The Wahkiakum County Eagle - Established as The Skamokawa Eagle in 1891

By Rick Nelson
Wah. Co. Eagle 

Commissioners okay mural, patrol car


Wahkiakum County commissioners handled a light business agenda and discussed concerns at their Tuesday meeting.

Commissioners finalized the new design for the painted mural at the entrance of the Main Street parking lot. The mural has a large painted map showing sights to see in Wahkiakum County. It is based on a mural that was on the building that once occupied the lot where the parking lot and Courthouse Annex are now located.

Representatives of the Tsuga Arts Association have volunteered to repaint the mural, which is weathered and peeling. Artist David Goodroe reported a grant from the Wahkiakum Chamber of Commerce will pay for the work, and he offered three designs for the commissioners to review.

He noted that the Chamber of Commerce board of directors favored option two, which featured a map with locations, similar to the existing mural. It would also have presentations of fishermen, loggers and other representatives of the county's way of life.

After reviewing the suggested designs, Commissioner Blair Brady said he concurred with the Chamber's recommendation, and fellow Commissioners Dan Cothren and Mike Backman agreed. They voted to authorize use of the second option.

Tsuga members said they would soon start work on the project.

Commissioners approved a recommendation from Undersheriff Steve Marshall to purchase a new patrol vehicle and pass the vehicle being replaced to the county Health and Human Services Department.

Marshall said the move could be accomplished by using just the funds available in the county's Equipment Rental and Revolving Fund (ER&R), which collects payments from departments to cover the replacement costs of their vehicles and equipment. Health and Human Services has been using an old vehicle which is no longer reliable, and which wasn't collecting replacement funds.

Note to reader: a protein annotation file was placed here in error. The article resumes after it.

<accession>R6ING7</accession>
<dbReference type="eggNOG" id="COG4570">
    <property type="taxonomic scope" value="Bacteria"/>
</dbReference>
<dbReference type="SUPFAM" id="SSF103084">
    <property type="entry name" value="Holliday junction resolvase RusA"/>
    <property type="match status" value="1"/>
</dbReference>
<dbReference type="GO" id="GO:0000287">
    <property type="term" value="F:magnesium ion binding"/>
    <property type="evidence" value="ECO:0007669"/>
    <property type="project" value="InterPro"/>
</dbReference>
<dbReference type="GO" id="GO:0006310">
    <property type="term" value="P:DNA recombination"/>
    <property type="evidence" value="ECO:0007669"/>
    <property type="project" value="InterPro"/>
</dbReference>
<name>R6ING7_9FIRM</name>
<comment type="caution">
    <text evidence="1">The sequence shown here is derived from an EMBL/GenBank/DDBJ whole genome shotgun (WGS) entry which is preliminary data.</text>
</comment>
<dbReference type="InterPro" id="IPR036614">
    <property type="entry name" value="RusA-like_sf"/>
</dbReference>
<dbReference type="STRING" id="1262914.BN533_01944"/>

Marshall said that by eliminating extra features, the new patrol vehicle would be covered by ER&R, and the replaced vehicle could be passed on to Health and Human Services. That department will start paying into ER&R to help cover future replacement costs.

The new vehicle will be a 2015 Ford Police Interceptor with a six cylinder engine and four-wheel drive.

Commissioners voted to authorize the purchase and transfer.

"I appreciate Steve's hard work to keep down the price," Backman said.

"Steve did a real good job coming up with this," said Public Works Director Pete Ringen.

Commissioners held a round table discussion with representatives of Lower Columbia College, the Cowlitz/Wahkiakum Governmental Conference and Rep. Brian Blake and shared some of their concerns.

Brady said he returned from recent meetings with state officials very discouraged about the financial picture for state and local government.

State officials are predicting a revenue shortfall of $1 billion or more in the next two years, he said, even though the state's economy is improving. The state Supreme Court is pressuring the legislature to increase funding for education, and that will severely impact overall governmental spending.

In environmental issues, state and federal government are pushing laws and rules that are taking away local control, Cothren said.

Even though a hoof rot disease is reducing local elk herds, state officials want to increase the number of special permits in the area, which will hurt herds even more, he said.

Also state and federal government are amending watershed management rules so that citizens and local government will be forced into a more complicated and more expensive permitting process with fewer options for use.

"You might as well cut a hole in my arm and pour salt in it," Cothren said.


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